Tuesday, March 20, 2012

Creature Feature: Mountain Pine Beetle.

Sometimes the deadliest things in the world are the ones we don't even see. For example, until today's class, I had no idea a certain beetle species existed. It turned out to be a native species that, thanks to subtle human activity, was running absolutely wild.

The mountain pine beetle (Dendroctonus ponderosae) is native to western North America. It ranges from British Columbia, Canada, all the way down to Mexico. True to its name, it bores into many a pine species in order to lay its eggs.

How the MPB lays eggs in pine trees is particularly nasty: first, obviously, the female beetle makes a hole in the tree. Then, she lays her eggs in there. They are not alone: they are accompanied by a fungus called "blue stain fungus" that shields the eggs from the tree's immune system. Once the larvae hatch, they spend the bulk of their lives beneath the bark, only emerging as adults to start the cycle all over again. They're also hard to detect; pine trees can remain green for a year after being infested.

Despite being native, this beetle has been wreaking havoc on North American forests. Normally, these beetles would only target damaged or dead trees. Now that there are no more cool temperatures to keep them at bay, they have to lay in live trees. After causing damage in its native range, it has moved onto other temperate forests. It makes the Japanese beetle problem look tiny by comparison.

Let's put those two into perspective, shall we? The Japanese beetle eats leaves from a variety of plants. The mountain pine beetle kills trees from the inside-out. Only the latter will result in more ground erosion, leading to the total collapse of North American forests. We have sparrows and other birds taking Japanese beetle blooms as a shiny green smorgasbord; the mountain pine beetle, however, will only diminish in numbers when it runs out of pine trees to eat. It has predators, but they likely will not be able to keep up.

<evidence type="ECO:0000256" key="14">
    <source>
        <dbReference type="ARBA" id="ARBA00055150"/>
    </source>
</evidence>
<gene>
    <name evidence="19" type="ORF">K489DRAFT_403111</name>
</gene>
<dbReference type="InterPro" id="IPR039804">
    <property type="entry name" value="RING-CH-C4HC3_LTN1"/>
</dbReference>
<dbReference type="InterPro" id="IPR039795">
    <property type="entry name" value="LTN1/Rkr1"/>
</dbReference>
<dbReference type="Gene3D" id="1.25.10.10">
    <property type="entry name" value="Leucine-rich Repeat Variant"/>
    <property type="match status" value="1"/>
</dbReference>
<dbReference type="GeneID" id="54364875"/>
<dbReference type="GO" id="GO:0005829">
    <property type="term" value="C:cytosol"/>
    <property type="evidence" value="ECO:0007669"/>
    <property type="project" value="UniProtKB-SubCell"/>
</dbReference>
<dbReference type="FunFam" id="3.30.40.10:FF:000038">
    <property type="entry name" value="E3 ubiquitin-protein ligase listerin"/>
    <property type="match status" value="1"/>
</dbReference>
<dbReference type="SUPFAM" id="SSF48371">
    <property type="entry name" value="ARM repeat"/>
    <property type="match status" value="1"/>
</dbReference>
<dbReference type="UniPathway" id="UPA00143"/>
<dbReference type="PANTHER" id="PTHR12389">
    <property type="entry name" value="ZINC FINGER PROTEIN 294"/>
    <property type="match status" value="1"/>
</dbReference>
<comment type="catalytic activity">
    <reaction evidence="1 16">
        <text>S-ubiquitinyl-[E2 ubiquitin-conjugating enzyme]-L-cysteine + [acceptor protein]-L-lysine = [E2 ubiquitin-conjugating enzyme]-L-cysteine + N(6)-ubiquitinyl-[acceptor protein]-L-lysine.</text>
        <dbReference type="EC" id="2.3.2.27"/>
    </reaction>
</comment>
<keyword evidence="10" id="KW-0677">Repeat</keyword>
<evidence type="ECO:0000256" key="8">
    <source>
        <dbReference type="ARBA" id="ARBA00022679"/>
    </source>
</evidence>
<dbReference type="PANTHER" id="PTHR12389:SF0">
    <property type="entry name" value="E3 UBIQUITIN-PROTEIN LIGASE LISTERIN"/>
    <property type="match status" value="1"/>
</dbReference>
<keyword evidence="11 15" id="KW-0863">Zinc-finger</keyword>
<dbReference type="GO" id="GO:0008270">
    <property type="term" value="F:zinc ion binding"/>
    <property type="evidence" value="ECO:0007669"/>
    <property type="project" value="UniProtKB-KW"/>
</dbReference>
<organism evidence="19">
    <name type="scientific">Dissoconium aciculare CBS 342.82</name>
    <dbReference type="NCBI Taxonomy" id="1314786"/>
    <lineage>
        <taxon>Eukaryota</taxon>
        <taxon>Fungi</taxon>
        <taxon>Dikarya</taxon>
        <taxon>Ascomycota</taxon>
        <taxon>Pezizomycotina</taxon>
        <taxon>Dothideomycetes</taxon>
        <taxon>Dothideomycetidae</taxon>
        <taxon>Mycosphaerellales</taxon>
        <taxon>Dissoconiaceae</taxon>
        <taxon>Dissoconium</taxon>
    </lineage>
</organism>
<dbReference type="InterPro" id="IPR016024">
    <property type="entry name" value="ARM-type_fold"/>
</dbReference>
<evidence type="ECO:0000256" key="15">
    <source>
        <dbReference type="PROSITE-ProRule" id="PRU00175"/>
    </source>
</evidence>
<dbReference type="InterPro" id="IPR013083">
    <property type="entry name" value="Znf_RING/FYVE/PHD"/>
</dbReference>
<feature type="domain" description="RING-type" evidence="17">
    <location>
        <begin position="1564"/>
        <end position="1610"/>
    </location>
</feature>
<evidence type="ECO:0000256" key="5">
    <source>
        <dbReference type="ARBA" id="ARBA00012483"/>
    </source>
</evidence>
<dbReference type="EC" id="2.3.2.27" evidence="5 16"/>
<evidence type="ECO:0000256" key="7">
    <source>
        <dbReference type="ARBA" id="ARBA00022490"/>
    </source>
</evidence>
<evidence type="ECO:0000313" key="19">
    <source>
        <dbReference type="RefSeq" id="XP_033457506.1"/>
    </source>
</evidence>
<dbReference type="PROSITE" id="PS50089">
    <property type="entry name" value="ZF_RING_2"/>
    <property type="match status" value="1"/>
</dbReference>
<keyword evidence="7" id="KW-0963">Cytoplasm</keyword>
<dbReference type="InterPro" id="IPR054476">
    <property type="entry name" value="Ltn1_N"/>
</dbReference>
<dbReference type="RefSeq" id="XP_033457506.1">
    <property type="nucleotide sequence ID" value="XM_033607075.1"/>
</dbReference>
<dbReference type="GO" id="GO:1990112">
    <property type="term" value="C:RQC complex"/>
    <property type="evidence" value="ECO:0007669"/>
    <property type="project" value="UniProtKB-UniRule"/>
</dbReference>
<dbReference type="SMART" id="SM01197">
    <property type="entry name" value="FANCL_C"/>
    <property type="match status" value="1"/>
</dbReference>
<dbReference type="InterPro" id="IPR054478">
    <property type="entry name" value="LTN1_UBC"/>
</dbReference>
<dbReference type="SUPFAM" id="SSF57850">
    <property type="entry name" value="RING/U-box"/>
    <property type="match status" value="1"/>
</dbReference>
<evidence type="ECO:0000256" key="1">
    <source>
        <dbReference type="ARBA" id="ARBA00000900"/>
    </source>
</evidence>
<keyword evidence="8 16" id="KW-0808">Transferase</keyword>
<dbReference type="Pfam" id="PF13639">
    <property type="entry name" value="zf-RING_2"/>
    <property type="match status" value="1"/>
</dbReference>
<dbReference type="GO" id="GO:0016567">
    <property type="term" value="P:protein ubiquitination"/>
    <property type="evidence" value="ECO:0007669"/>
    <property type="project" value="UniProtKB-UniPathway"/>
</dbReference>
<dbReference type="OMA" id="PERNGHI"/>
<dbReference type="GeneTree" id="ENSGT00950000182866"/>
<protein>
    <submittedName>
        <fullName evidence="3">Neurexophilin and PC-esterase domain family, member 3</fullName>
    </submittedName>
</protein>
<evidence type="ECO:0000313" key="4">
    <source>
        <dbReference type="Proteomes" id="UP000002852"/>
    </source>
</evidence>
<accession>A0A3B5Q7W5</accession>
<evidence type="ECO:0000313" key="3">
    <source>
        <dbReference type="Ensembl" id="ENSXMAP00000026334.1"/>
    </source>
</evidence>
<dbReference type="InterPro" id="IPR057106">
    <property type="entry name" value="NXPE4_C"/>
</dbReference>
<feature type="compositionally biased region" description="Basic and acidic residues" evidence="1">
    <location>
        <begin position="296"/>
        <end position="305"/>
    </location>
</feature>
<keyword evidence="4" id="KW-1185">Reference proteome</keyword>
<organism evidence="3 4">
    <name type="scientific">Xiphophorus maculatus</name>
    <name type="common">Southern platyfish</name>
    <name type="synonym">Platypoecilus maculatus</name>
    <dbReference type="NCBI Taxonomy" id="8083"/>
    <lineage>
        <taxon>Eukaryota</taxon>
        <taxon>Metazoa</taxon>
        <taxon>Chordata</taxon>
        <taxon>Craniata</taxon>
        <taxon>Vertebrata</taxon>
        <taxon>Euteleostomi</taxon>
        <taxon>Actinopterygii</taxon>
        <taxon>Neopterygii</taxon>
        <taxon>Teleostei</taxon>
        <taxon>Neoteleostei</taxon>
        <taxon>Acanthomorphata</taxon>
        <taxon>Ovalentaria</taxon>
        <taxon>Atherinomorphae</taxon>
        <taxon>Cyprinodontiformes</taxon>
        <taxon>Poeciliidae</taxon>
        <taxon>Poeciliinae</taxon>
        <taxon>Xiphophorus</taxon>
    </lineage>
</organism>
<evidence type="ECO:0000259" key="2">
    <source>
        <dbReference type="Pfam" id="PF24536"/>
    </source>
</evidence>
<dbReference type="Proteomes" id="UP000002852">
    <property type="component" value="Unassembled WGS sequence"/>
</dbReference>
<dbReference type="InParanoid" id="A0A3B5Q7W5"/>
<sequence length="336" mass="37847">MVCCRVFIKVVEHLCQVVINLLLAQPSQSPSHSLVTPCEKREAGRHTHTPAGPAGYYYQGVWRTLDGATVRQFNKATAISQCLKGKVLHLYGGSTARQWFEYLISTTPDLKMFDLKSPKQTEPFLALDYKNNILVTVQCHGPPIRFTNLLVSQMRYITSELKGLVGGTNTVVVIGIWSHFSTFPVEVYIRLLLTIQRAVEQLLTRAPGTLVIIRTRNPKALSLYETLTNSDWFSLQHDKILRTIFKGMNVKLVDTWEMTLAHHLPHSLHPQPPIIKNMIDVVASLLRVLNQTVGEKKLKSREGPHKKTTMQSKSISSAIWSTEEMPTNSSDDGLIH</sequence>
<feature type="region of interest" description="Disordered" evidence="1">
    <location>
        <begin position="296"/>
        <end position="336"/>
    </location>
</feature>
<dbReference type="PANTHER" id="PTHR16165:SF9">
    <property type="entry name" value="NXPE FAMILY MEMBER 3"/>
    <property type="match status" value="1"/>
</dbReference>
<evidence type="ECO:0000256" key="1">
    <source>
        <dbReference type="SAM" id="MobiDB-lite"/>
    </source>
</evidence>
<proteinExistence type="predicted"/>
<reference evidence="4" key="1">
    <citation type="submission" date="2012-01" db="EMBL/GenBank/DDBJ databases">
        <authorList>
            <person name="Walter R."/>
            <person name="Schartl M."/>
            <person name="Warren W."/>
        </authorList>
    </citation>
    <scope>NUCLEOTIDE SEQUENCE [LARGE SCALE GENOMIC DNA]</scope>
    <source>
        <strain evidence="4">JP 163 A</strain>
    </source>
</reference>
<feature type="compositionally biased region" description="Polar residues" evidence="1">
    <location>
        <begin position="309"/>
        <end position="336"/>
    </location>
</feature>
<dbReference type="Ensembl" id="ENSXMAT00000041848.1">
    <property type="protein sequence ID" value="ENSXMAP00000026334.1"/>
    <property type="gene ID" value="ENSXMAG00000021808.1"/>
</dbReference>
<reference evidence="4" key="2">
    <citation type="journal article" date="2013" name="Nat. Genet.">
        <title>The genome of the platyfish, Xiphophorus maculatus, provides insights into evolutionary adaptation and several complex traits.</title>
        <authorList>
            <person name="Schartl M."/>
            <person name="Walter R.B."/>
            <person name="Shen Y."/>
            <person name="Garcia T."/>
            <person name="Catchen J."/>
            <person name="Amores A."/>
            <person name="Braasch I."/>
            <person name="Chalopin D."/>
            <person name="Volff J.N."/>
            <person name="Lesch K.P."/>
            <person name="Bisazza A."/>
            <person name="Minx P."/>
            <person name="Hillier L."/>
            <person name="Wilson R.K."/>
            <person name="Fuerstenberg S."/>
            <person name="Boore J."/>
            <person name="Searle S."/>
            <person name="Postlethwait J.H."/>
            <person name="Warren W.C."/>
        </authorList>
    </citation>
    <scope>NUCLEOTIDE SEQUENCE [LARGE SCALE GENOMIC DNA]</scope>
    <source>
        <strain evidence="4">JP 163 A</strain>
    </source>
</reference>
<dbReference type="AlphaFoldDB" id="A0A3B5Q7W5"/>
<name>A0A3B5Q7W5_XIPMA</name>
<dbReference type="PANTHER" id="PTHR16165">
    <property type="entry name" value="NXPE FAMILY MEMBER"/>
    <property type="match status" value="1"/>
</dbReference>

This invasion has a mean ripple effect. Remember, climate change caused these beetles to overpopulate to begin with. Trees keep CO2 down. Less trees means more CO2, which means more climate change, which might mean more beetles. Even with pheromone baits and various pesticides being used to control these things, "we're screwed" is the appropriate reaction.

All too often, the media focuses on damaging species that freak us out. This is understandable since journalists are out to sell news. This little bug is bigger than giant pythons in terms of potential damage.


  1. Not even a faint hope? Surly someone somewhere is putting in some effort to stop this.

  2. They're putting in an effort - as I said. pheromone traps and various pesticides. The problem is that bugs adapt quicker than, say, anything with a spinal cord.

  3. You know a few good forest fires would probably help. Maybe they could set some controlled burns in these areas pictured and... oh wait nature decided to do it herself. Too bad we're putting them all out.